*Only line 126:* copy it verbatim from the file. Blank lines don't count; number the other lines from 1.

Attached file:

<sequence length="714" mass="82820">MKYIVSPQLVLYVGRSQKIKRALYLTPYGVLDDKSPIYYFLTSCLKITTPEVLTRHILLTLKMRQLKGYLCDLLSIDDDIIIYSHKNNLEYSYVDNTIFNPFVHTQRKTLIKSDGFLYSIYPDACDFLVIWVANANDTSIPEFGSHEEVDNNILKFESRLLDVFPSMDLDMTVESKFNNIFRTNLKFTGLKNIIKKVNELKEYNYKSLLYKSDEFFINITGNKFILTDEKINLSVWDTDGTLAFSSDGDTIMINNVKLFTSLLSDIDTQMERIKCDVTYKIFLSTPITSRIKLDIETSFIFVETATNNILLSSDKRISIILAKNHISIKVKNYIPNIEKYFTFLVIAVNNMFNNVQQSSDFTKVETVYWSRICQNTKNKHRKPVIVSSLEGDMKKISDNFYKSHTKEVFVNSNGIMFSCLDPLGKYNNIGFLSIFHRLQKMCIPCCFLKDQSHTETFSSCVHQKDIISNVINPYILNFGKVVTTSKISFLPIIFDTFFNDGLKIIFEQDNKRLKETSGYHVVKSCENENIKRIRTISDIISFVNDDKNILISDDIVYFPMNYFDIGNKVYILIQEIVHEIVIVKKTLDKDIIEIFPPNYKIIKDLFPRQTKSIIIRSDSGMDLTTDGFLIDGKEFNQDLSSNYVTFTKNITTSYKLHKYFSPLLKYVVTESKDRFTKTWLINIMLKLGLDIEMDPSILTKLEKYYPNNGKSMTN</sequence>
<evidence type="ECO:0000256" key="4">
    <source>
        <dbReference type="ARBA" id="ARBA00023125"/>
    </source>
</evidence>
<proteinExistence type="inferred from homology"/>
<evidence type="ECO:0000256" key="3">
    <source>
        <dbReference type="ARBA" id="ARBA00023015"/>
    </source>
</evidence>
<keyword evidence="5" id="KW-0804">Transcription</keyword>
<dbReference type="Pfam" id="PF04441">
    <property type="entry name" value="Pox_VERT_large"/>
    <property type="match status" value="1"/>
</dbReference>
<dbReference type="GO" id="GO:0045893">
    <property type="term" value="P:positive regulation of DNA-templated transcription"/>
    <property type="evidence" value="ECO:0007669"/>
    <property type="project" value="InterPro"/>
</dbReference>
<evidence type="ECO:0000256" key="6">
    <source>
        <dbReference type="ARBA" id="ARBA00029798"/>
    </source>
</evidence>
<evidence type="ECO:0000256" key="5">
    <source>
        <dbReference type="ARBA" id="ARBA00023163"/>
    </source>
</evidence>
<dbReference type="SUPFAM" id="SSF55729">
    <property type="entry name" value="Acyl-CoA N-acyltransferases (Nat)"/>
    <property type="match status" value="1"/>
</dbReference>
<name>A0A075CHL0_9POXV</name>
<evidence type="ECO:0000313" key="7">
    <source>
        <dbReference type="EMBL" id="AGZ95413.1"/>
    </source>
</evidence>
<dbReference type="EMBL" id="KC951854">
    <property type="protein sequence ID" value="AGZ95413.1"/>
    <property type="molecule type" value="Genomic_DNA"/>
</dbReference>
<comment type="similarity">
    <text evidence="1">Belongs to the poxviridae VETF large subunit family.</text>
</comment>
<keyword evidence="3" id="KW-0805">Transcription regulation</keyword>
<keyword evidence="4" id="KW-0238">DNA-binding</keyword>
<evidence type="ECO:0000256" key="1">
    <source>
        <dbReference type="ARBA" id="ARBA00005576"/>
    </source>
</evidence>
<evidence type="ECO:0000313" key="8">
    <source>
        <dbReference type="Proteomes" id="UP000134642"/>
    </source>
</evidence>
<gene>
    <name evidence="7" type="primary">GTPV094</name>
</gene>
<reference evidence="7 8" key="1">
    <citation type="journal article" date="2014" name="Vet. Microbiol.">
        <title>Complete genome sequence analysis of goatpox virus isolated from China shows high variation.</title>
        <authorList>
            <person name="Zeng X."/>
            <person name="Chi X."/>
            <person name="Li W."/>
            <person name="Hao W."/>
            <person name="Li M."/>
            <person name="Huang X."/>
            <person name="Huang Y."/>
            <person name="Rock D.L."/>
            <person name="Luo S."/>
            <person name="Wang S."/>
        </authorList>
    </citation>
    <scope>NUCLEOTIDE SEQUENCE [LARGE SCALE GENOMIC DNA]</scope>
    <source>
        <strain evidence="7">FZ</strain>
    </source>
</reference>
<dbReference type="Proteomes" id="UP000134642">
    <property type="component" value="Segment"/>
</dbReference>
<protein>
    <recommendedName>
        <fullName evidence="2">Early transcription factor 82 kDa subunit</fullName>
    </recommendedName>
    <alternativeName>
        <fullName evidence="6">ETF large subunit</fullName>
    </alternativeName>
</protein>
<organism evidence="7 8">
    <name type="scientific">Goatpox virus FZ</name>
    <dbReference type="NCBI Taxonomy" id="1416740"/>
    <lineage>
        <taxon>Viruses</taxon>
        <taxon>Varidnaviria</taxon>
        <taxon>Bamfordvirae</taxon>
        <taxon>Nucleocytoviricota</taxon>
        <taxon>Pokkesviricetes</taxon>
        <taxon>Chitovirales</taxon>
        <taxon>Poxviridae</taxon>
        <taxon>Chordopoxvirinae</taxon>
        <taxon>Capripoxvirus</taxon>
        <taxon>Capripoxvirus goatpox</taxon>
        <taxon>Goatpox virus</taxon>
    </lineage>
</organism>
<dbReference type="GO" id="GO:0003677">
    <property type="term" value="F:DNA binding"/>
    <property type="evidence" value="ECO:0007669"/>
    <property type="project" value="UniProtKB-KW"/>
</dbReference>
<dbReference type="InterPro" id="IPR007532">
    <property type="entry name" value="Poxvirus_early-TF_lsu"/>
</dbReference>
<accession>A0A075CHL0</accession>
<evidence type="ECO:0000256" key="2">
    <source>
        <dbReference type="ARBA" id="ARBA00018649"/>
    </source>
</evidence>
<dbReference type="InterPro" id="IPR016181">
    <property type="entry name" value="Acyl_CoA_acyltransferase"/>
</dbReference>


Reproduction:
    </source>